Risk-Stratified Postnatal Care of Newborns with Congenital Heart Disease Determined by Fetal Echocardiography

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Journal of the American Society of Echocardiography. November 2015, Issue 11, Pages 1339 –  1349

Mary T. Donofrio,  Kami Skurow-Todd, John T. Berger, Robert McCarter, Amanda Fulgim, Anita Krishnan, Craid A. Sable


  • Fetal echocardiography can accurately diagnosis CHD and enable planning for postnatal care.
  • Risk-adjusted postnatal LOC in the DR and in the perinatal period can be determined on the basis of fetal echocardiographic findings.
  • Postnatal care planning improves perinatal care in newborns with complex CHD.



Advances in fetal echocardiography have improved recognition of congenital heart disease (CHD). Imaging protocols have been developed that predict delivery room (DR) risk and anticipated postnatal level of care (LOC). The aim of this study was to determine the utility of fetal echocardiography in the perinatal management of CHD.


A retrospective analysis of fetal and postnatal records was conducted. The anticipated LOC was assigned by fetal echocardiography (LOC 1, nursery consult/outpatient follow-up; LOC 2, stable in DR with transfer to cardiac hospital; LOC 3 or 4, DR instability/urgent intervention needed). Prenatal diagnoses and LOC assignment were compared with postnatal diagnoses, treatment, and short-term outcomes.


From 2004 to 2012, 8,101 fetuses were evaluated; 7,405 were normal. Of 696 with CHD, 101 terminated, 40 died in utero, and 37 received palliative care. LOC was assigned in the remaining 518. Of 219 LOC 1, 195 (89%) had postnatal follow-up. Only two required transfer for intervention (LOC 1 sensitivity, 0.9; LOC 1 positive predictive value, 0.99). Of 260 assigned LOC 2, 229 (88%) had follow-up. Of these, 200 (87%) were transferred for surgery or intervention. The median time to admission was 195 min. Twenty-two patients (10%) assigned LOC 2 did not require intervention; however, seven (all with D-transposition of the great arteries) required catheter intervention before surgery. Hospital survival was 86% (LOC 2 sensitivity, 0.97; LOC 2 positive predictive value, 0.87). All LOC 3 and 4 patients had follow-up. Thirty-four (87%) needed urgent intervention, with 100% DR and 87% hospital survival (LOC 3 and 4 sensitivity, 0.83; LOC 3 and 4 positive predictive value, 0.87).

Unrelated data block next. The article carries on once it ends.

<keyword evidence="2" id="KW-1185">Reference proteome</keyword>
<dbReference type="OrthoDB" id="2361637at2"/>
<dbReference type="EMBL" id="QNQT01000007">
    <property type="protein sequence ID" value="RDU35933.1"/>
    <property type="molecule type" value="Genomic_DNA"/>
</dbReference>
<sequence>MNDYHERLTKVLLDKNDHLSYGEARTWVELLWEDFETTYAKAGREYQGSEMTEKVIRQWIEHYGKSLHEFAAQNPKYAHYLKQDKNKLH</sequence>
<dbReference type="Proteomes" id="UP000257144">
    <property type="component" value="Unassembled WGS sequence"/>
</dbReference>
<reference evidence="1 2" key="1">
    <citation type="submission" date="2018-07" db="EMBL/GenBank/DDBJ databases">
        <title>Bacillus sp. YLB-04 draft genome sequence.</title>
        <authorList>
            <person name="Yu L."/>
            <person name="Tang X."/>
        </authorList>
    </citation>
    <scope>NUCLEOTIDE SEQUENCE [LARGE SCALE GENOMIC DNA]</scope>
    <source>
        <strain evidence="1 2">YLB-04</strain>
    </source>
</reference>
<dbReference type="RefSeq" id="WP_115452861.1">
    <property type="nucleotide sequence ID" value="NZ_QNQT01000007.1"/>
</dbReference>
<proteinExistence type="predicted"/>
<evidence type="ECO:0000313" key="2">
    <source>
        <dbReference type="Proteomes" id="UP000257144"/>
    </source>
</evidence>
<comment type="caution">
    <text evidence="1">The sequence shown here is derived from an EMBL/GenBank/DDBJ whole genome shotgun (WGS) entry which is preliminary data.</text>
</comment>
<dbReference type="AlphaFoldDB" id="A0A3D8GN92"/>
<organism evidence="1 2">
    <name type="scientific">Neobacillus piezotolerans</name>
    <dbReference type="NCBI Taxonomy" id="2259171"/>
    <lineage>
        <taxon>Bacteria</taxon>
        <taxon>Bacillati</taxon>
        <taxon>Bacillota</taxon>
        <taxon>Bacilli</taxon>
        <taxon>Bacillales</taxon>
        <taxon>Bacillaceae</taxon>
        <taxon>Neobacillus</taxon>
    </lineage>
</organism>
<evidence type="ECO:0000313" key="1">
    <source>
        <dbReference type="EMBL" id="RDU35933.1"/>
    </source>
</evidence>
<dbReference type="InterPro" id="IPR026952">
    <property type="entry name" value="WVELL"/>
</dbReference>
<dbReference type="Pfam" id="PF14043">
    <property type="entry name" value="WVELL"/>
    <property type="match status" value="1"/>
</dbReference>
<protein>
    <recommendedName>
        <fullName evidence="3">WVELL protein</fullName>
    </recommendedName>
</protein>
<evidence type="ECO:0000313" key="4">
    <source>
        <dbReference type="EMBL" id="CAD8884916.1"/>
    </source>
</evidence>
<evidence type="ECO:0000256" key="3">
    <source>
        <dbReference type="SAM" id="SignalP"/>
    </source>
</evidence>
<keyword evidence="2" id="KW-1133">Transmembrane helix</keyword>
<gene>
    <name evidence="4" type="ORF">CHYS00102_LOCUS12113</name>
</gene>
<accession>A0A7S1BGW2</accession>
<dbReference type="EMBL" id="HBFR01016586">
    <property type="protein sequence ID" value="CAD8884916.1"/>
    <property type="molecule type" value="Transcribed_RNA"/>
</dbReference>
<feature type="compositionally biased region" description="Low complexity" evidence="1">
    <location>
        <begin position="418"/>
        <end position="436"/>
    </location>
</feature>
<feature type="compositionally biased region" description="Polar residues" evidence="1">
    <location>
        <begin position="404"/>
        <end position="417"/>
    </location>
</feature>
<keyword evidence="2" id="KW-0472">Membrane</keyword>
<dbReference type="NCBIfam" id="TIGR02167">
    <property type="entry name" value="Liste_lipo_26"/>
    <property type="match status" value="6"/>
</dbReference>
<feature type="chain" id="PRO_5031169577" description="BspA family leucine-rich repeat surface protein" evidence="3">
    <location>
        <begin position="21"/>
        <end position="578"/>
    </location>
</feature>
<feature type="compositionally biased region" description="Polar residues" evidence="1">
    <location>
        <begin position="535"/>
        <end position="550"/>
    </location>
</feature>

Fetal echocardiography enables accurate postnatal risk stratification in CHD, with the exception of D-transposition of the great arteries. LOC 1 assignment facilitated outpatient follow-up; LOC 2 assignment facilitated transfer for intervention. LOC 3 and 4 patients underwent stabilizing intervention or surgery with good short-term outcomes. Given the inability to predict need for intervention in D-transposition of the great arteries, all such patients should be assigned as LOC 3 or 4. Fetal echocardiography with LOC assignment should be used in the planning of postnatal care in CHD.

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